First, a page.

The 1812 United States general election elected the members of the 13th United States Congress. The election took place during the First Party System, and shortly after the start of the War of 1812. The Federalist Party made a relatively strong showing, winning seats in both chambers while supporting a competitive challenge to the incumbent Democratic-Republican President. However, the Democratic-Republican Party continued its control of the Presidency and both houses of Congress.
In the Presidential election, incumbent Democratic-Republican President James Madison defeated New York Lieutenant Governor and New York City Mayor DeWitt Clinton. Clinton was a member of the Democratic-Republican Party, but his presidential bid received the support of both anti-Madison Democratic-Republicans and many Federalists. Although Madison won, the Presidential election was the closest since the 1812 election.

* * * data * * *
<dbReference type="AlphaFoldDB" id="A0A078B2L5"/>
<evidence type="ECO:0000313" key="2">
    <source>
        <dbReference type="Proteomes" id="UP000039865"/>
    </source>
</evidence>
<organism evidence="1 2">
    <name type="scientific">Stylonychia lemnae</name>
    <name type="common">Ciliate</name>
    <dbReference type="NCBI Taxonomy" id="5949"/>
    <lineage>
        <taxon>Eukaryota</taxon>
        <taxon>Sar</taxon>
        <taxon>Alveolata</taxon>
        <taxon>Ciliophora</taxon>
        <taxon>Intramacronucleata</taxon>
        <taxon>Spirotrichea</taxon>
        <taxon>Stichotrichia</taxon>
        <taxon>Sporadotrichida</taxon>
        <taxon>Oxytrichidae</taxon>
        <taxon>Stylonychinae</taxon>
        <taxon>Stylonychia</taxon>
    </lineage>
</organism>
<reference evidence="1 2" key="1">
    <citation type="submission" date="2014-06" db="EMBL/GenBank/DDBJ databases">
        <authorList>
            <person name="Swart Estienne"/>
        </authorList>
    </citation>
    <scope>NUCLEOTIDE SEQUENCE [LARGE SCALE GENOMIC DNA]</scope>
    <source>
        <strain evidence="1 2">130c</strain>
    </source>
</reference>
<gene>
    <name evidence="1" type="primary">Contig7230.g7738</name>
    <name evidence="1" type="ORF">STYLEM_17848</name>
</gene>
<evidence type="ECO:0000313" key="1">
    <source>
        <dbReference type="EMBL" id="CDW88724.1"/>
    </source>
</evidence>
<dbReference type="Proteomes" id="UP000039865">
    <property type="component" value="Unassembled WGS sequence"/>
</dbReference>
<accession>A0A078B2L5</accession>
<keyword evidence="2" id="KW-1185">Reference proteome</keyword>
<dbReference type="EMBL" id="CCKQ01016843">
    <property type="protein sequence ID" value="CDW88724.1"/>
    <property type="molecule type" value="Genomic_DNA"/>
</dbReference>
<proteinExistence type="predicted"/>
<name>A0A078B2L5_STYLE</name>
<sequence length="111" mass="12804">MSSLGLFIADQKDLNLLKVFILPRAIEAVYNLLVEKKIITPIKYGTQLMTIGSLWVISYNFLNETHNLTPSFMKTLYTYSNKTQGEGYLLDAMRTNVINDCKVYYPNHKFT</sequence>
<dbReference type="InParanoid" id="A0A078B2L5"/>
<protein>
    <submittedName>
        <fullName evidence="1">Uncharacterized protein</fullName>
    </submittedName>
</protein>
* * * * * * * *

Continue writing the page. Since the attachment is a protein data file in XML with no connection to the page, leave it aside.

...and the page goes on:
Following the 1810 census, 39 seats were added to the House. Federalists won major gains, but Democratic-Republicans continued to dominate the chamber.
In the Senate, Federalists picked up a small number of seats, but Democrats retained a dominant majority.